The world of sustainable fashion is inundated with marketing gimmicks, false advertising, and large corporations cutting corners — Rec Room is the pure antithesis of that.
Built upon the principle of "the spot at your friend's houses where all the fun happened," Rec Room is a brand all about lighthearted fun and comfort rooted in profoundly admirable morals and values that, in the fashion world, are extremely rare to find.
At Rec Room, it's all about feeling comfortable and confident in order to put your best foot forward. I was already convinced I loved the Italian-milled, California-made, and ethically manufactured fabric before putting it on my body. The company isn't just ethical in their practices — they also do a lot of good by supporting conservation and waste reduction initiatives.
As I eagerly unwrapped the package their PR team was kind enough to send me, I felt the silk-like fabric of their red open-back dress in my hands and was actually surprised. As someone with an interest in sustainability whose job it is to write about fashion, I thought I had tried and felt every ethically-manufactured fabric out there — and, to be honest, they kind of all feel the same. Rec Room is totally different.
The fabric feels like one of the silk sarees I wear to Indian events, but it stretches like the squat-proof leggings I work out in.
Putting it on was the closest I could get to being naked in public, and I couldn't have been happier to have an outfit to add to my roster of cute outfits to pull together when I want to look more put together than I feel.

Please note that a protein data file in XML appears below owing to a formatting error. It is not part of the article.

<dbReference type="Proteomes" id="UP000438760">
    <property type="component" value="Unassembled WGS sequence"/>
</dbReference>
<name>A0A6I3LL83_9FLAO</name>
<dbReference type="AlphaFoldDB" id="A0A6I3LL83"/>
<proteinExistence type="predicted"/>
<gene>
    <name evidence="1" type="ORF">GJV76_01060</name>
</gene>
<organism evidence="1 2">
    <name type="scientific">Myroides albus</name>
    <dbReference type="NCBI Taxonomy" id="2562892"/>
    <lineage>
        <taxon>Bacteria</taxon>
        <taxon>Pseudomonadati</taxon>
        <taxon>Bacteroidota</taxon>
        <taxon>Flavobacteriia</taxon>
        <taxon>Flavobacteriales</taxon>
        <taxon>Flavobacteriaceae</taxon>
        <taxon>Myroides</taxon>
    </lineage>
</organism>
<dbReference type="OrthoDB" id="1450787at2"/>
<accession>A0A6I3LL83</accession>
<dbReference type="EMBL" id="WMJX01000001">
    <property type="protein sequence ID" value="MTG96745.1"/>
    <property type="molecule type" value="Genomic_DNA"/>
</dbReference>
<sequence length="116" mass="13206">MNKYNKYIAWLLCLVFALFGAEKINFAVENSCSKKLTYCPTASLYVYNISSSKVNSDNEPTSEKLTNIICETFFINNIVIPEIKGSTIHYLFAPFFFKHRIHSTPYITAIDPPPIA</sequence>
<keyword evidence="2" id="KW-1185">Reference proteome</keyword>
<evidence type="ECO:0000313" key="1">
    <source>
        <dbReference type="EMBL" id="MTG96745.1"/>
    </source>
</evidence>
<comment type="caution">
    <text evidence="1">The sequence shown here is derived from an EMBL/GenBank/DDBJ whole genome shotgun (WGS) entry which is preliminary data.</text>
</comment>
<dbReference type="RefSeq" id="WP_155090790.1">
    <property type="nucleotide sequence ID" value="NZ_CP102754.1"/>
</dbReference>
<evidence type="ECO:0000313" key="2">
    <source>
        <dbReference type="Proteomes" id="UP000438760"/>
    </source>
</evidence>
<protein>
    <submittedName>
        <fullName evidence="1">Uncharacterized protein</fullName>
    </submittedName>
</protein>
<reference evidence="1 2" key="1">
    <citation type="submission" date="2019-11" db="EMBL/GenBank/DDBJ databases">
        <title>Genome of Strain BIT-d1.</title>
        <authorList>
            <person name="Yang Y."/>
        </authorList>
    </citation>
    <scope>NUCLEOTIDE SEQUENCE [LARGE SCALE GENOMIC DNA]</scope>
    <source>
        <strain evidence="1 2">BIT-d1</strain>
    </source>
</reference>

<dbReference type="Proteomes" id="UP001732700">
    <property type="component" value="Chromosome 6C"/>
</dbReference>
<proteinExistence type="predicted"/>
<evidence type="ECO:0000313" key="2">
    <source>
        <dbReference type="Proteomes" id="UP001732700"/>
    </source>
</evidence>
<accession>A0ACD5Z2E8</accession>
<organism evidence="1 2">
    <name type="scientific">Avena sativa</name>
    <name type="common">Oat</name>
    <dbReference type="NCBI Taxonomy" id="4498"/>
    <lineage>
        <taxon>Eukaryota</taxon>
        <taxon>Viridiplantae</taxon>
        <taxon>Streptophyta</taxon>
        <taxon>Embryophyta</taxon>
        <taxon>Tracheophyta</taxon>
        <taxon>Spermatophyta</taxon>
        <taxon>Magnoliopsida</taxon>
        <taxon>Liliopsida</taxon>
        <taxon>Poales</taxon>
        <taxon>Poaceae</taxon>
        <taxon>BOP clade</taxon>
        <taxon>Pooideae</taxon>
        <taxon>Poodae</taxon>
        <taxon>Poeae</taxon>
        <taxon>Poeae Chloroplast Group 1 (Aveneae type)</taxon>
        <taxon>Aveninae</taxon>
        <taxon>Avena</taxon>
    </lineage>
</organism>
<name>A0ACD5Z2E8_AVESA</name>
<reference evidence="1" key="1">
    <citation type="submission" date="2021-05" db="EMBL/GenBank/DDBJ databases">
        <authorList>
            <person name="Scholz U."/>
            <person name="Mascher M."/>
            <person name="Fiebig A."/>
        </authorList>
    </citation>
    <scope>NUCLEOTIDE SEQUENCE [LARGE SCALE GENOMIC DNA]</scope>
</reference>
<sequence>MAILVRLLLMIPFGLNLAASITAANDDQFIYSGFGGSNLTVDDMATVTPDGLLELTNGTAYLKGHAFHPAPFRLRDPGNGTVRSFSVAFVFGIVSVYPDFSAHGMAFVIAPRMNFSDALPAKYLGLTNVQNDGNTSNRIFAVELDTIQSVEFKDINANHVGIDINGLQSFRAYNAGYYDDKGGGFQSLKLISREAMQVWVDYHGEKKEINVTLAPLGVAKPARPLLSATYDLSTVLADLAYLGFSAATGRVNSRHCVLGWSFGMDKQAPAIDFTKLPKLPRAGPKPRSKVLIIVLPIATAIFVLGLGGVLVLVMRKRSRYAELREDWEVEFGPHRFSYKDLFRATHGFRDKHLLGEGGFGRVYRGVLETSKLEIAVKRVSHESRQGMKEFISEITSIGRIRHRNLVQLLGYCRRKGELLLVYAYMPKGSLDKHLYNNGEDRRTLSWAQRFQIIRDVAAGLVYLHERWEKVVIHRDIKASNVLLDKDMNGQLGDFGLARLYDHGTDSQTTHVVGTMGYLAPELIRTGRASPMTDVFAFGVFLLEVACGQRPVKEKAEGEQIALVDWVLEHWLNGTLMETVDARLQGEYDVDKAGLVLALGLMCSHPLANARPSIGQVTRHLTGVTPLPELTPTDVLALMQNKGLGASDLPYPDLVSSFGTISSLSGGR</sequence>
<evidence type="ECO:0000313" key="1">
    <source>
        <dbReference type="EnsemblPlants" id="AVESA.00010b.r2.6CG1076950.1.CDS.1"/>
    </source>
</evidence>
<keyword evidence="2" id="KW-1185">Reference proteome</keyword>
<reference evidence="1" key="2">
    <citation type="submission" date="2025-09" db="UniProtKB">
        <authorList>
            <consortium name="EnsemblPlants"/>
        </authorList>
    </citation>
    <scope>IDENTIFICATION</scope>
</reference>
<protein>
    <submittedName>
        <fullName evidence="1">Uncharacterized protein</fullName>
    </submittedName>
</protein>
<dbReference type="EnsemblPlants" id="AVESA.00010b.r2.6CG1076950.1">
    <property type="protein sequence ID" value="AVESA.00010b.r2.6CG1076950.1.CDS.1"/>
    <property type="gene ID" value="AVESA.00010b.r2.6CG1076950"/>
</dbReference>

Rec Room is the brainchild of co-founders Dre Taylor Lindsay and Val Young — the two met and bonded over a desire for an effortlessly chic wardrobe in business school. Rec Room wasn't just their answer to the story, it's an embodiment of their partnership as two strong businesswomen — something you can see the second you visit their site or join their Instagram community.
What is the story you hope to tell with Rec Room?
Rec Room was created out of my friendship with my cofounder, Val. That's the bedrock. We were hanging out so often, and always in leggings, and we realized women didn't have dedicated comfy hangout clothes; activewear was a poor stand-in — after all, it was designed for the gym!